We are so excited to get back into the shop after an incredible experience at the 2015 AAM Conference in Atlanta and to begin implementing everything we learned. Time and time again we find ourselves so honored to be a part of the museum industry. This was our fourth time attending the annual conference and this year’s meeting certainly did not disappoint. Between the tremendous amount of lectures, case studies, panel discussion, events, networking opportunities, and the sheer number of creative and inspiring professionals working in and for our institutions, you can’t help but come back feeling inspired.

New Project stayed at the swanky Marriott during the AAM Conference

The Marriott in Atlanta was pretty incredible, just seemed to go on and on.

 

This year’s General Session included a fond farewell to outgoing Alliance President Ford W. Bell. Mr. Bell’s transformative reign as President has included a comprehensive overhaul of its programs and membership structure, a complete organizational re-structuring, and a new focus on advocacy. We are excited to see what incoming President Laura Lott will accomplish during her tenure and want to thank Mr. Bell for his dedication to the museum community.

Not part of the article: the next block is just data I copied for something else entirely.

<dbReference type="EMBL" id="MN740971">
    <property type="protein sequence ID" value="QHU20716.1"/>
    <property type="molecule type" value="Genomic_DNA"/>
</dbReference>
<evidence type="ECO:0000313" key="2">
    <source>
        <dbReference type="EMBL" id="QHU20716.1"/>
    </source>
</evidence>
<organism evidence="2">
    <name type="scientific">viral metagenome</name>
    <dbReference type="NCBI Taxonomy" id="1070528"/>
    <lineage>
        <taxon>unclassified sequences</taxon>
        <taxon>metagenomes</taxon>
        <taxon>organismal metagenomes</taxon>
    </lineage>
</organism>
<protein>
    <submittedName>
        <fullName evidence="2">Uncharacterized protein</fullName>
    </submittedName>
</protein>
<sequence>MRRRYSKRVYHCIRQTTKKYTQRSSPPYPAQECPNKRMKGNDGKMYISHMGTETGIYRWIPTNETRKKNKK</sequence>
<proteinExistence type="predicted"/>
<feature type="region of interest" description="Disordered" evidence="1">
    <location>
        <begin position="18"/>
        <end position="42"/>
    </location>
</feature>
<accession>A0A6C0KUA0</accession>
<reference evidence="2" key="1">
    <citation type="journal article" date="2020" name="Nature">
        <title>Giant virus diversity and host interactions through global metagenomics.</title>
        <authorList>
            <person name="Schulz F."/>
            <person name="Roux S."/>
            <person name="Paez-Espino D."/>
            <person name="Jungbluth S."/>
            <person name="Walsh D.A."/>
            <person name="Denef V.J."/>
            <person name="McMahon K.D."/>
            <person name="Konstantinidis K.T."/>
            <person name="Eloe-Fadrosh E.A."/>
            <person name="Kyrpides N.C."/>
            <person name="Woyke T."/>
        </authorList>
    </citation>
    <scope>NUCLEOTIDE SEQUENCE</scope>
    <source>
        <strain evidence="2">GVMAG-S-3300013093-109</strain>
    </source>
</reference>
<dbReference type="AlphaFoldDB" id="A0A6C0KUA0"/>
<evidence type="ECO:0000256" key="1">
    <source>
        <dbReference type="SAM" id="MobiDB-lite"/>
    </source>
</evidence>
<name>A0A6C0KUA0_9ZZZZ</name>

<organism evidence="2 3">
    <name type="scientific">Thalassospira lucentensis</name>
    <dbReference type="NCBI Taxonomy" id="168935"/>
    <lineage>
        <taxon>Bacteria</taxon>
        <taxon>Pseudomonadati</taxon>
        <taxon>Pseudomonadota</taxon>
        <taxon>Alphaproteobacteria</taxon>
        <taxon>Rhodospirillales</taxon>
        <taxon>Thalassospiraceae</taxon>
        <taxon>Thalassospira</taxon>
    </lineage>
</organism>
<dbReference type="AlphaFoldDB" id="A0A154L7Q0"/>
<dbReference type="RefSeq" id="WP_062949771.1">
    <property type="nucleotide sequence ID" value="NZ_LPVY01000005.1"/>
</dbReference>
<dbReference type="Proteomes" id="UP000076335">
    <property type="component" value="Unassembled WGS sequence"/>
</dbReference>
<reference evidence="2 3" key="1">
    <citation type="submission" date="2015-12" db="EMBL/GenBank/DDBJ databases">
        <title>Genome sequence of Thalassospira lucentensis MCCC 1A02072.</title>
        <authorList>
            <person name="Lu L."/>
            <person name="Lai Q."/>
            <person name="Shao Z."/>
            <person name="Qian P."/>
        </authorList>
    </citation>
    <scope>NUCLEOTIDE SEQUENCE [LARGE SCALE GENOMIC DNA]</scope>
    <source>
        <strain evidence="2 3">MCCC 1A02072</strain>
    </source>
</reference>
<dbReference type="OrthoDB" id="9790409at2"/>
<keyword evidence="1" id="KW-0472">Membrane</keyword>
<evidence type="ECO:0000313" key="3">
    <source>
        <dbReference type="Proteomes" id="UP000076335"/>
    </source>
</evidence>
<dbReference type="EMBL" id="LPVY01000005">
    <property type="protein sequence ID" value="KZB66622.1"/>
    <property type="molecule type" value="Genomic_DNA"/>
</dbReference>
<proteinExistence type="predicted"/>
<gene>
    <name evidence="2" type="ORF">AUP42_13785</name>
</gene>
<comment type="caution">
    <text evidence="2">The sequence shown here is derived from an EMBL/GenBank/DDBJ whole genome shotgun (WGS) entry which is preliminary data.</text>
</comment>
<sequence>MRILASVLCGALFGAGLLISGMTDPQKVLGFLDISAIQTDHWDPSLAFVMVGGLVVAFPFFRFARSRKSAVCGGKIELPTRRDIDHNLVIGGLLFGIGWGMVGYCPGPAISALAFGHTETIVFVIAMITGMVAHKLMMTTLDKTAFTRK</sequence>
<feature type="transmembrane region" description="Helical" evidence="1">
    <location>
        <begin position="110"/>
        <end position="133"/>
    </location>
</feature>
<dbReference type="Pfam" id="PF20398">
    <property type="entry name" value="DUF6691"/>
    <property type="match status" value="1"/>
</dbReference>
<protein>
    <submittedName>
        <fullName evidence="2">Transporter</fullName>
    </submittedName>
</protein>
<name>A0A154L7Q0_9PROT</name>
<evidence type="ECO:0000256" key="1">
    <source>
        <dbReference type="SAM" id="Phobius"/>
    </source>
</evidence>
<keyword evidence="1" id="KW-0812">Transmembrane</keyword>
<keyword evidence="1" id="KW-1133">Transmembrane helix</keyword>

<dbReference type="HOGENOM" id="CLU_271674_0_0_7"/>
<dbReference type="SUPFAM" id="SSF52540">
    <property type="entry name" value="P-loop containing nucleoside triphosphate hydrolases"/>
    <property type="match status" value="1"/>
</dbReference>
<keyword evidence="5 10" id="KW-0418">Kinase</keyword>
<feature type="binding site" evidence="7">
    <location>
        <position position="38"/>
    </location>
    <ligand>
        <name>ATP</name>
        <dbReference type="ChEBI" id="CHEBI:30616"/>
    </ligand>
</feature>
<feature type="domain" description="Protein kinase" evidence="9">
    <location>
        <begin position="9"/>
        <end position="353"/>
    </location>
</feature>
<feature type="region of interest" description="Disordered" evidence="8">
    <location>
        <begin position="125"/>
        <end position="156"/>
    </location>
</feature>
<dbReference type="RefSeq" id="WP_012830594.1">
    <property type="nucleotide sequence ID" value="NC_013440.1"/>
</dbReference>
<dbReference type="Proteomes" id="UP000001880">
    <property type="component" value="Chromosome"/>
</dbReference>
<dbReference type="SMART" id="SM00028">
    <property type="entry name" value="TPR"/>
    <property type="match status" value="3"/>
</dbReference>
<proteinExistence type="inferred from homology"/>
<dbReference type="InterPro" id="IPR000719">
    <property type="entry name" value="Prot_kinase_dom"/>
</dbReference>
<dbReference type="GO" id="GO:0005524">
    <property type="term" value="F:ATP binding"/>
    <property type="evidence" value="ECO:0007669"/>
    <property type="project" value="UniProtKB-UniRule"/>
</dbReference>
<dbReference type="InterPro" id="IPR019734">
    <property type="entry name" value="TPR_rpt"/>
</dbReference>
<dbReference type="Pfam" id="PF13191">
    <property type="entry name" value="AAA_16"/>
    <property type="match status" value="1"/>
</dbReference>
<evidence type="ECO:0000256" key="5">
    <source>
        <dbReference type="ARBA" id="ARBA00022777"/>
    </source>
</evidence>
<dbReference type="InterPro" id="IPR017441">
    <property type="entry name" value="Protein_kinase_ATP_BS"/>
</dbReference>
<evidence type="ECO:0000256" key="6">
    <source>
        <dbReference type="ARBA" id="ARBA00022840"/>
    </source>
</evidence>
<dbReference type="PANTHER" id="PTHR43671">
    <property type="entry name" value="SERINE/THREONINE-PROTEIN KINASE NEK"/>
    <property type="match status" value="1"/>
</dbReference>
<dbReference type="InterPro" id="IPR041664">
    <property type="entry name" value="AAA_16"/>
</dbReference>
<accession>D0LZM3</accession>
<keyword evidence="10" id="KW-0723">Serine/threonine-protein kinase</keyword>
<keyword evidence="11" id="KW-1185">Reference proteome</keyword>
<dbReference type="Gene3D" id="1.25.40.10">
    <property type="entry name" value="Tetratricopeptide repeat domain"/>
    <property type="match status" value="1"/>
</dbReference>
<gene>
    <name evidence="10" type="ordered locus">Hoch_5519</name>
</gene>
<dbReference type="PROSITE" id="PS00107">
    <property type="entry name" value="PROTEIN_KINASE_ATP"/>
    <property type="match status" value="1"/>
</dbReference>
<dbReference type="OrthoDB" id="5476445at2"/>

New Project attends seminars during the AAM Conference

A few of the sessions and lectures we attended while in Atlanta. Outgoing President Ford W. Bell (lower left) bids us all a fond farewell as he steps down at the end of the month.

 

It’s not uncommon to get bussed from the hotel to the convention center and back to the hotel, barely seeing the light of day when you attend conferences. But the AAM Conference plans events to make sure that their attendees get out and see the host city’s museums and institutions. We got to check out the brand new College Football Hall of Fame and the incredible Georgia Aquarium, among other places.

New Project and a Whale Shark at Georgia Aquarium during the AAM Conference

Here’s Pat with a whale shark and few thousand other sea creatures at the Georgia Aquarium

 

New Project at Georgia Aquarium during the AAM Conference

Dennis and Patrick taking in the magic at the Georgia Aquarium